FBI: No criminal evidence behind TWA 800 crash
Video shows stages of jet's breakup
November 18, 1997
Web posted at: 3:23 p.m. EST (2023 GMT)
NEW YORK (CNN) -- The FBI formally ended its 16-month
investigation Tuesday into the crash of TWA flight 800, and
agents said there was no evidence it was a criminal act. The
probe now shifts to the National Transportation Safety Board,
which plans to hold public hearings next month.
"No evidence has been found which would indicate that a
criminal act was the cause of the tragedy of TWA flight 800,"
FBI Assistant Director James Kallstrom told a news
"We do know one thing," Kallstrom said. "The law enforcement
team has done everything humanly possible, has pursued every
lead, has looked at every theory and has left no stone
He said the cost of the FBI probe ranged from $14 million to $20 million.
The FBI's conclusion left mechanical failure -- not a bomb or
missile -- as the most likely cause of the crash on July 17,
1996, when the Paris-bound Boeing 747 exploded in a fireball
minutes after taking off from Kennedy International Airport,
killing all 230 people on board.
A CIA video simulation shown during the briefing concluded
that witnesses to the crash off the Long Island coast saw the
breakup of the doomed plane in the seconds after the initial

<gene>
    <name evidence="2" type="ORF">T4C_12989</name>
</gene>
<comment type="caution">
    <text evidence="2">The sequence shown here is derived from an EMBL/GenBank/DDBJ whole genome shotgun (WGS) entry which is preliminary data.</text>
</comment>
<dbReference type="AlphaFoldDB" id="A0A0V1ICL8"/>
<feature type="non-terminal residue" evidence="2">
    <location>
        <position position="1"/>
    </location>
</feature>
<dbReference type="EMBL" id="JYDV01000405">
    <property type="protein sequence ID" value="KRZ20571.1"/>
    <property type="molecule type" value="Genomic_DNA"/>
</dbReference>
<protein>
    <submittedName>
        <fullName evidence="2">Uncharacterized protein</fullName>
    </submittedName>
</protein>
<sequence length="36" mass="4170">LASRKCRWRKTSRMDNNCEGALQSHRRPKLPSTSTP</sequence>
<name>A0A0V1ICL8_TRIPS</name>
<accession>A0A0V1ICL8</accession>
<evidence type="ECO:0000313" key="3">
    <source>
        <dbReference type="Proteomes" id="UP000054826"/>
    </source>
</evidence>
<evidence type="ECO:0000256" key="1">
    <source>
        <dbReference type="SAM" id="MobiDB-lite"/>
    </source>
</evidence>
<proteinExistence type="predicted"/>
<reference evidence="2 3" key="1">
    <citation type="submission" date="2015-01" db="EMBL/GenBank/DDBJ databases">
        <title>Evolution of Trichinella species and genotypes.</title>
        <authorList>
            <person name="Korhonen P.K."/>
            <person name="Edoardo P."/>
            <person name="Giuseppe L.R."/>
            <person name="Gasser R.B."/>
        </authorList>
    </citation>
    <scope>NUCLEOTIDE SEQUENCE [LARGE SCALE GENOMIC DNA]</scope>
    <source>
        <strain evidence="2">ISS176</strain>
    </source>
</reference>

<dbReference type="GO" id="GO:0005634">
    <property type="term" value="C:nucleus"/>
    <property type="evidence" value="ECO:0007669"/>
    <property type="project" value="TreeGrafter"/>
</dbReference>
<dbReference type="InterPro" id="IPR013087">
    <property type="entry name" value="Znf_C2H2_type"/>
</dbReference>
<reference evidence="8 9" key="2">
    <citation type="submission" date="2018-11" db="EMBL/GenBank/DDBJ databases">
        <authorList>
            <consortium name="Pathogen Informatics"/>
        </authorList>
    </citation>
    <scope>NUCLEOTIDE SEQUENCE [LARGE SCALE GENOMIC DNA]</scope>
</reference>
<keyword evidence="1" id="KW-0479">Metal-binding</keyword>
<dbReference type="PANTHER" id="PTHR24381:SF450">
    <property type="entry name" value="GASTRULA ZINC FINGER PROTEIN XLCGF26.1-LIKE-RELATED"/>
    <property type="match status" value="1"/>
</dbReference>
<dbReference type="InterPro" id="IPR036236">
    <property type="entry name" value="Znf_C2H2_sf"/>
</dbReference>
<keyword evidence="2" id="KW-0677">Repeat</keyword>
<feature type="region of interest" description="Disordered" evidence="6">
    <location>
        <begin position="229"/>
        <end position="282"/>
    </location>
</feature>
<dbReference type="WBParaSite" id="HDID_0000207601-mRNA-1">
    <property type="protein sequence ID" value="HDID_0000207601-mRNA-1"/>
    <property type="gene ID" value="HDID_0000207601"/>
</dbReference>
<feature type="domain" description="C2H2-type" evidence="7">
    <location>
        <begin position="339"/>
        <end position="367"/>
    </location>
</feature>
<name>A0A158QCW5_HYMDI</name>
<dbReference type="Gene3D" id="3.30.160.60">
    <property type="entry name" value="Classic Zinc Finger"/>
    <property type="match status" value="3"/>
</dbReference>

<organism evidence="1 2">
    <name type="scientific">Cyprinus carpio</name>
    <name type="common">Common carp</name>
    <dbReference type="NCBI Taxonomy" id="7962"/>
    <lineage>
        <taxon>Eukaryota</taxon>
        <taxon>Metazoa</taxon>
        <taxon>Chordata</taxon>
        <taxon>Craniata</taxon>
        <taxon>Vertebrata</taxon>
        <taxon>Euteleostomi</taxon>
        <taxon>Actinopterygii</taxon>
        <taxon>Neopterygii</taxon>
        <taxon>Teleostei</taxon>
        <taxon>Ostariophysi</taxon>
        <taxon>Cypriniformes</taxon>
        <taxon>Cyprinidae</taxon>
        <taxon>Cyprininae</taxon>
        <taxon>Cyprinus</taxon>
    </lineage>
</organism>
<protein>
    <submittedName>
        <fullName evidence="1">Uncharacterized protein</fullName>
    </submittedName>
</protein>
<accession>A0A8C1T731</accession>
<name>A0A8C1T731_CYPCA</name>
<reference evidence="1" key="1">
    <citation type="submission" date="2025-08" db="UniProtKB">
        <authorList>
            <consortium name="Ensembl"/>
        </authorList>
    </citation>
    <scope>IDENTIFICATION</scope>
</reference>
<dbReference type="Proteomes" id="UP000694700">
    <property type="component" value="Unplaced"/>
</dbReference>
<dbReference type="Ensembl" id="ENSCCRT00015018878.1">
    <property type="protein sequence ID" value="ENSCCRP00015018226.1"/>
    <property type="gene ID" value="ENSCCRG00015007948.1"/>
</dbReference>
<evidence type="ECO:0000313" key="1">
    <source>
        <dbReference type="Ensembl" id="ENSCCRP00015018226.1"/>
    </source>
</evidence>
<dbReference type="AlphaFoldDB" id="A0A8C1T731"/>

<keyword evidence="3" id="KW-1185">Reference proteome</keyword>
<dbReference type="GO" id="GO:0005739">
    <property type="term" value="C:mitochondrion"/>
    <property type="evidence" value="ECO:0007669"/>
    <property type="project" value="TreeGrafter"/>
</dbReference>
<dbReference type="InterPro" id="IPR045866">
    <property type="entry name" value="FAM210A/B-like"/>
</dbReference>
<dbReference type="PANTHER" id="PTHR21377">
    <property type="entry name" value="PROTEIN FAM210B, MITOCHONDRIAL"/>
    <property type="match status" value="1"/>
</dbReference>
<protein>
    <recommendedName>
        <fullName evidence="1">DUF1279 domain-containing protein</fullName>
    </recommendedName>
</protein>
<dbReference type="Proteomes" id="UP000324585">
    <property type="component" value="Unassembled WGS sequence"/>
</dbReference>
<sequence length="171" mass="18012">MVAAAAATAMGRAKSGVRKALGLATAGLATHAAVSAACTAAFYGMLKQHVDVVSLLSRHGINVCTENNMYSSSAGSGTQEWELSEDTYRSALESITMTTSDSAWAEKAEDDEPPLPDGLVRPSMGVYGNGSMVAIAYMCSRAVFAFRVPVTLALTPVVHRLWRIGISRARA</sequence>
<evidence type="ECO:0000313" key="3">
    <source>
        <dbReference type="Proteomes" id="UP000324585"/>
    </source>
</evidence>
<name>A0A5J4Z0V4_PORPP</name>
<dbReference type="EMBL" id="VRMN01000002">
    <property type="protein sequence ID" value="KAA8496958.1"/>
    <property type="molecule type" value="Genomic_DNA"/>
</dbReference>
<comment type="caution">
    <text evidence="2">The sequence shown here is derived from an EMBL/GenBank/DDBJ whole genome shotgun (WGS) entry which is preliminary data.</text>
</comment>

explosion, not the explosion itself. The video outlined the
step-by-step chronology of the accident.
What some people thought was a missile hitting the plane was
burning, leaking fuel from the jet after the front part of it
had already broken off, FBI officials said.
Thousands of interviews done
Hundreds of investigators carried out thousands of
interviews, and nearly 1 million pieces (96 percent) of the
aircraft were retrieved after months of trawling and 4,600
dives, Kallstrom said. All 230 victims were recovered and
"We recovered 39,600 items of personal effects," he added,
"items that meant so much to the family members."
There were interviews with 244 witnesses who saw the
explosion over the Atlantic Ocean.
Kallstrom said there was no evidence of a missile attack, as
some people had feared.
He said that despite checking every possible angle on such an
attack -- including tracing the course of thousands of boats
in New York harbor, talking to boat owners, confiscating some
boats to check them for burn marks, and viewing massive
air-control radar data -- there was no evidence to support
the missile theory.